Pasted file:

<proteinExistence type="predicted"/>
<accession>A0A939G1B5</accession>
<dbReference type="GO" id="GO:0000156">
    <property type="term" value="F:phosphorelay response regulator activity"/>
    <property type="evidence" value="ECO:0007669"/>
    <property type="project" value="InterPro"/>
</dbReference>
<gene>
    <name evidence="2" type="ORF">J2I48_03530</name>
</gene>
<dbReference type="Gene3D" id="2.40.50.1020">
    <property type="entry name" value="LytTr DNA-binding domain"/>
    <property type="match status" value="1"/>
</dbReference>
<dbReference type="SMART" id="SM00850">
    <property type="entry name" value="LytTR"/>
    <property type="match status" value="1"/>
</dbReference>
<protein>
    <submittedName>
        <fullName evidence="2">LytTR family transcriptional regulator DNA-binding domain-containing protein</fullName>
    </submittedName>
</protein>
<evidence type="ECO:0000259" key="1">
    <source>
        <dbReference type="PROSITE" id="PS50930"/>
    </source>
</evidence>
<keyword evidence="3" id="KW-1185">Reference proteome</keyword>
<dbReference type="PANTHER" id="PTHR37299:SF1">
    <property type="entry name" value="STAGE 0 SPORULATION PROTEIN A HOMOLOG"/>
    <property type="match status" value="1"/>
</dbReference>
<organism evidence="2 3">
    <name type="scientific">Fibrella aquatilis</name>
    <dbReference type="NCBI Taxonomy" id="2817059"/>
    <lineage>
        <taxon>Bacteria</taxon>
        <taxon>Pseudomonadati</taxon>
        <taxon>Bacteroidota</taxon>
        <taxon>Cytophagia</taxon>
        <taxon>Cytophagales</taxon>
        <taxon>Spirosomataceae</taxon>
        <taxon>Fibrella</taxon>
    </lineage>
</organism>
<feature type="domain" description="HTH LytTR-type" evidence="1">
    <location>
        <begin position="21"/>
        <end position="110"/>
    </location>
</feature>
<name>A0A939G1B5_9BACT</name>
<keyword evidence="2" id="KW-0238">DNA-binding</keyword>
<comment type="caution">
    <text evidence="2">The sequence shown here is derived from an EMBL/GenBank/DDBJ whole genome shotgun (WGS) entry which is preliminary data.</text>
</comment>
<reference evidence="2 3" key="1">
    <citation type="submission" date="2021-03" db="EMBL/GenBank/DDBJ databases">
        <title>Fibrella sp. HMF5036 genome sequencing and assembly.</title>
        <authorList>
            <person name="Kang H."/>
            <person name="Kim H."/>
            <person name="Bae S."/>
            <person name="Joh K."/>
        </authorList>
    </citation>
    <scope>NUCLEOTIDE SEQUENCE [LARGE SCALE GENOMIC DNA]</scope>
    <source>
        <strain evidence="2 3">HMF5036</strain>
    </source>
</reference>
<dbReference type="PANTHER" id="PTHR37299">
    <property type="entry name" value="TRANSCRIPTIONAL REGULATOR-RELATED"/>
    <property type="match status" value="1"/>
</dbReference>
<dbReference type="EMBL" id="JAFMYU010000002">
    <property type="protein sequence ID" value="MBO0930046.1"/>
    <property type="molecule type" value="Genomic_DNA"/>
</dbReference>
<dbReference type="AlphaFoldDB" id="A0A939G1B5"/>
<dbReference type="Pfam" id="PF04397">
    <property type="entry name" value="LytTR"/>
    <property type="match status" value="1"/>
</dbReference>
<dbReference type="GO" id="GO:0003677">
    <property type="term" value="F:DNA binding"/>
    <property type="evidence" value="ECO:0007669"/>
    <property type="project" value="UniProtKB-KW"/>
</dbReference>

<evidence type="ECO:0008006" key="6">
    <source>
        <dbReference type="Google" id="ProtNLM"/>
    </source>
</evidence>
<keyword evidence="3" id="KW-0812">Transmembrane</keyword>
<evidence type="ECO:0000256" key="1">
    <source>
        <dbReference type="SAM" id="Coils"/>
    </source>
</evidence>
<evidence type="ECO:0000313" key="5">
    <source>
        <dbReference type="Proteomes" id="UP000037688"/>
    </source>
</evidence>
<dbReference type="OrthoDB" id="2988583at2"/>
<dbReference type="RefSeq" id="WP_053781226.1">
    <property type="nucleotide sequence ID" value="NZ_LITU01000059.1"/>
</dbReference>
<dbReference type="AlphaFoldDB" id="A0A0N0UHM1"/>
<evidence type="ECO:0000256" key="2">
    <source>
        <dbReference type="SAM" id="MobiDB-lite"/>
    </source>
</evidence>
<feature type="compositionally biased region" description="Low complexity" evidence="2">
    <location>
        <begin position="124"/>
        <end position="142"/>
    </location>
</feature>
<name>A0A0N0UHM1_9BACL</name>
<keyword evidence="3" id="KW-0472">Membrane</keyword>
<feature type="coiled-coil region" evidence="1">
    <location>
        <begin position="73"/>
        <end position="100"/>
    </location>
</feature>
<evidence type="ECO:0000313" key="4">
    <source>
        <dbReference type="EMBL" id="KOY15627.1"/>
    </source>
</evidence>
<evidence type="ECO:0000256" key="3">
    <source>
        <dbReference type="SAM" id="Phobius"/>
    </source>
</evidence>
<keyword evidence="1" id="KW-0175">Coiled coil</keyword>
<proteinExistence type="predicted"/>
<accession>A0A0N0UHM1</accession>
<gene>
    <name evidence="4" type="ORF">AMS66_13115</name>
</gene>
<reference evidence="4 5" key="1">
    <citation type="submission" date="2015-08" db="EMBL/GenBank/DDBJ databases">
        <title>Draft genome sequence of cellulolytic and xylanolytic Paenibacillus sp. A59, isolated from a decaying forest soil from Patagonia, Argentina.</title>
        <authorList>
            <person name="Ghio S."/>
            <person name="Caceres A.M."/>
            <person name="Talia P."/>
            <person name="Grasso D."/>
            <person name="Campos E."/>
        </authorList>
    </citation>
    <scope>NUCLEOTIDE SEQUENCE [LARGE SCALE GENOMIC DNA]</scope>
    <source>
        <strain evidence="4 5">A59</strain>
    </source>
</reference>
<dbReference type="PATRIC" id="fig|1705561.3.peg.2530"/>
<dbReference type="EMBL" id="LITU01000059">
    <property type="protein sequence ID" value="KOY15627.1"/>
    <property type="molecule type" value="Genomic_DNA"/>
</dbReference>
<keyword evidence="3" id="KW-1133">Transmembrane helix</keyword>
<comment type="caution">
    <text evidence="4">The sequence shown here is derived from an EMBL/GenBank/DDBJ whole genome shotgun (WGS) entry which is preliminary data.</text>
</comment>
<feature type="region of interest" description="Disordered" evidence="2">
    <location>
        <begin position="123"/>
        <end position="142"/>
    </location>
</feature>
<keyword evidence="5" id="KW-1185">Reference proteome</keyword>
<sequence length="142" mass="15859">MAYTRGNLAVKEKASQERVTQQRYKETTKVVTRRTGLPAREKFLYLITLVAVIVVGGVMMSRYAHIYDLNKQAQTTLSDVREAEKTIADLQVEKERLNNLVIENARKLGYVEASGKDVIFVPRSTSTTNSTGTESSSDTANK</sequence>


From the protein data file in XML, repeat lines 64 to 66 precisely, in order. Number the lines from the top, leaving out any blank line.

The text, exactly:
            <person name="Bae S."/>
            <person name="Joh K."/>
        </authorList>